Uke Tunes

Uke-ifying my favourite songs

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Two Bouncing Babies

Obscurity knocks! I’m pretty sure that I’m only doing this post for my own personal satisfaction. This post isn’t going to get me lots of hits on the blog, but any regular reader will recognise that’s not really my motivation here.

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A little while back I posted a song sheet for The Freshies forgotten classic “I’m In Love With The Girl On The Virgin Manchester Megastore Checkout Desk“. I was reminded of that song again yesterday, which itself reminded me of one of The Freshies other songs that I really loved – the only slightly shorter titled “I Can’t Get Bouncing Babies By The Teardrop Explodes”. Anybody who has browsed these pages will have noticed that I am a big fan of The Teardrops (and later solo material by Julian Cope), and so I thought it would be a good idea to bring both of those songs to these pages.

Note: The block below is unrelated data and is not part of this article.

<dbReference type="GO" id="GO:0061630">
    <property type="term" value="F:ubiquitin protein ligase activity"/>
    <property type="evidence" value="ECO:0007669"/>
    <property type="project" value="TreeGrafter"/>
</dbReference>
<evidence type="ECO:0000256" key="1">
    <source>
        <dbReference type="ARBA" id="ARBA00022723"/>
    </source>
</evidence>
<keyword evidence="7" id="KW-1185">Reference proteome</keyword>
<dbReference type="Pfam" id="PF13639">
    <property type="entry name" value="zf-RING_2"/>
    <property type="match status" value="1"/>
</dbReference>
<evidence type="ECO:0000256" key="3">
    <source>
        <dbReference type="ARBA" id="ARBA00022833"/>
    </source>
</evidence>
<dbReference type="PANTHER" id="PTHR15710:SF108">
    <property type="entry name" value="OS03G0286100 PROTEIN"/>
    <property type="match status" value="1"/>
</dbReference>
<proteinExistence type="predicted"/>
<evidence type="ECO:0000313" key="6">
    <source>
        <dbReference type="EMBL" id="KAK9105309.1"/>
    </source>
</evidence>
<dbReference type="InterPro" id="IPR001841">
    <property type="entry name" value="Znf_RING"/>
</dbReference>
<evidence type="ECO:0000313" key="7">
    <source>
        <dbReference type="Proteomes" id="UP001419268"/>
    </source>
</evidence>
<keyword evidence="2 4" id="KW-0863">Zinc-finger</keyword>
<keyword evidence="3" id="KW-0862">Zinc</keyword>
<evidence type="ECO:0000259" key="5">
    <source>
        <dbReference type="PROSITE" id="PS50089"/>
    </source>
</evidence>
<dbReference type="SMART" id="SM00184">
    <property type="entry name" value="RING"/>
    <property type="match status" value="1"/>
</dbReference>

Bouncing Babies was an early single from The Teardrop Explodes, released on legendary Liverpool record label Zoo. A song that mines a rich vein of garage band psychedelia (there’s a great write-up about it here), it’s release on an independent label meant that – in pre-internet days – tracking down a copy of the record was an adventure in itself. In this respect, the record became a totemic instance of the wider record collector obsession with finding obscure independent records, something enshrined in The Freshies song that explicitly references it.

(In an even more self-referential twist, The Freshies record has inspired it’s own tribute from a chap called Mark Cottrell, who has written and recorded “I Can’t Get ‘I Can’t Get “Bouncing Babies” By The Teardrop Explodes’ By The Freshies“)!